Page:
The Nixeus EDG34S economizes the otherwise premium segment of 3440 x 1440 ultrawide monitors with a 144Hz refresh rate for smoother visuals. 100Hz to 120Hz models used to cost a thousand bucks, but the price point was recently inherited by identical 144Hz monitors like the LG 34GK950F at launch. The Nixeus EDG34S has a ton of potential like its 16:9 siblings, so let’s check out how it compares to its established rivals.
Nixeus EDG34S Specifications
- Screen Size: 34Inches
- Resolution: 3440 x 1440 UW-QHD
- Aspect Ratio: 21:9
- Panel Technology: Vertical Alignment
- Refresh Rate: 144Hz
- Response Time: 4ms
- Contrast Ratio: 3000:1 (Static)
- Brightness: 400 cd/m²
- Built-in Speakers: No
- Stand: Height – Yes
- Stand: Tilt – Yes
- Stand: Swivel – Yes
- Stand: Pivot – No
- VESA Compatibility: Yes
- Connectivity: DisplayPort 1.4x 1, HDMI 0 x 2, USB 3.0 x 2, 3.5mm Audio Jacks
- Dimensions (W x H x D): 32.01” x 17.99” x 4.02”
- Weight: 24.47 lbs
Design and Features
The Nixeus EDG34S sports a minimalist design that would make you mistake it for an office monitor unless you look at its back panel. The device is finished entirely in matte black save for a few red accents on top of the metallic stand. The display is bezel-free on three sides, freeing up almost every square inch of the massive screen for viewing.
The Nixeus EDG34S is noticeably lacking the chunkiness of its competitors, but it isn’t lightweight at around 25 pounds. The device also needs almost three feet of width on a desk since its obviously bigger than your typical office monitor. The device doesn’t wobble thanks to a centralized attachment point which is stronger than most who use the bottom part of the housing.
What makes the design of the Nixeus EDG34S distinct is its trio of red LED strips at apexes at the attachment point for the stand. The lights add a gentle glow which can act as a bias light, but unfortunately, you can’t change the colors since it’s fixed at red. You can also deactivate them if in case the lights bother you while gaming.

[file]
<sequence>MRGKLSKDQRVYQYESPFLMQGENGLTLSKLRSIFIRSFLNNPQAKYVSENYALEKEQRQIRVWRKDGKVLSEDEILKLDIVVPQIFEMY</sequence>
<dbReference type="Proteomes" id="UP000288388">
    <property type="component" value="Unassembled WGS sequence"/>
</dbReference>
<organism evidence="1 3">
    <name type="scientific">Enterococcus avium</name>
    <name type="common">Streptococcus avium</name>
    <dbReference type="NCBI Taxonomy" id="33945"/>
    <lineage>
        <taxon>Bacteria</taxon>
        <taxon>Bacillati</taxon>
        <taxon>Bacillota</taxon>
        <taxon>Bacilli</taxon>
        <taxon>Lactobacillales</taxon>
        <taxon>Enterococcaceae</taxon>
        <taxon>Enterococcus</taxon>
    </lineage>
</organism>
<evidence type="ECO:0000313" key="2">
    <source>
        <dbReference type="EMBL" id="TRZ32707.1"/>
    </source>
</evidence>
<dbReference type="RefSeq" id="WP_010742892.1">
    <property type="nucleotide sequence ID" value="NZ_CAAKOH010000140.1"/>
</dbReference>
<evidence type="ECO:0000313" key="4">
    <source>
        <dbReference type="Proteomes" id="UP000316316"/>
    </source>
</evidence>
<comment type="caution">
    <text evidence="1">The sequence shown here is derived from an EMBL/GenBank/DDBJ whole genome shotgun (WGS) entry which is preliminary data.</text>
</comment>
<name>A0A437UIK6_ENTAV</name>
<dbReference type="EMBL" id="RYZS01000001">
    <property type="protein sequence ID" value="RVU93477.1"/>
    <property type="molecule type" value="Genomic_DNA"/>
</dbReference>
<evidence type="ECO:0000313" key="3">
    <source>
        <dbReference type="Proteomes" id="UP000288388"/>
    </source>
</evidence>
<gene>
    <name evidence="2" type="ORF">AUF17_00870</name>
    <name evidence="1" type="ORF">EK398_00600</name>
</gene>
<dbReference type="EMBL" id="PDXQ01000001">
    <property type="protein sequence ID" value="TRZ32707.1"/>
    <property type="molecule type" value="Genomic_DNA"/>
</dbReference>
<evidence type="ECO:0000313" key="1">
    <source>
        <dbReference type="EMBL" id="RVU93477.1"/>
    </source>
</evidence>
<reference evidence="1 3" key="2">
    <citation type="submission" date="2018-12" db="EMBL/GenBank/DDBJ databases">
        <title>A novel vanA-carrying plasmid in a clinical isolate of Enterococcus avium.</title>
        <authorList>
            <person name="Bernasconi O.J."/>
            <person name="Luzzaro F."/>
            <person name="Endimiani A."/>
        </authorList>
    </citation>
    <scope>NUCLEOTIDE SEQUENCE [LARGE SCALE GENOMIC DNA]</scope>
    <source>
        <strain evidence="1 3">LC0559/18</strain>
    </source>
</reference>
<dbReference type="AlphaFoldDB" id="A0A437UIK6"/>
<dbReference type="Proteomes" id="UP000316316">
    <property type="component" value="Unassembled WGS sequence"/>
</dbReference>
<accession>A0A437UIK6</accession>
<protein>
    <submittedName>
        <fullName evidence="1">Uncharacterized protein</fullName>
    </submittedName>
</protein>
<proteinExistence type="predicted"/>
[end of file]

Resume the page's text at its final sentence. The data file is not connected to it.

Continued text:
Build quality for the Nixeus EDG34S isn’t best we’ve seen due to the abundant use of plastic all over the product. The monitor still feels sturdy, but there are some areas of the wide chassis where minor flexing happens. We think this is all reasonable considering the price, and as long as the monitor doesn’t topple over or drop to the floor, it’s going to be fine.
It’s also worth noting that the Nixeus EDG34S does have OSD buttons instead of a widely preferred joystick. The layout is located at the bottom bezel on the right-hand side, so there are times where you have to extend your reach to access them. The monitor doesn’t have a lot of settings to tinker with, but it can get irritating if you miss-press a button while trying to adjust the brightness in the dark.
Another limitation on the Nixeus EDG34S is its stand only offers tilt which can be troublesome for some users. The display sits a bit low especially for taller users, so height adjustments would have been handy here. You can, however, use the included adapter plate to mount the EDG34S to a VESA mount, but that adds cost to the purchase and you lose the flip-out headset hanger at the tip of the upright.
What we like about the Nixeus EDG34S is it includes a variety of connectivity options that you would normally find on a high-end display. The video inputs include two DisplayPort 1.4 slots and two HDMI 2.0 slots which supports 144Hz and 100Hz operation respectively. There are no USB slots, but the four signal inputs enhance this device’s usability if you are a multi-platform gamer.
Display and Performance
The Nixeus EDG34S sports a 34-inch Samsung VA panel with a 3440 x 1440 resolution, 144Hz maximum refresh rate, and 4ms typical response time. The monitor is rated to be DisplayHDR 400 compatible thanks to its 400 cd/m2 backlight and 3000:1 contrast ratio. This model has a sharper, 1500r curve which places the corners closer to your peripherals, but you have to sit at dead-center to enjoy its benefits.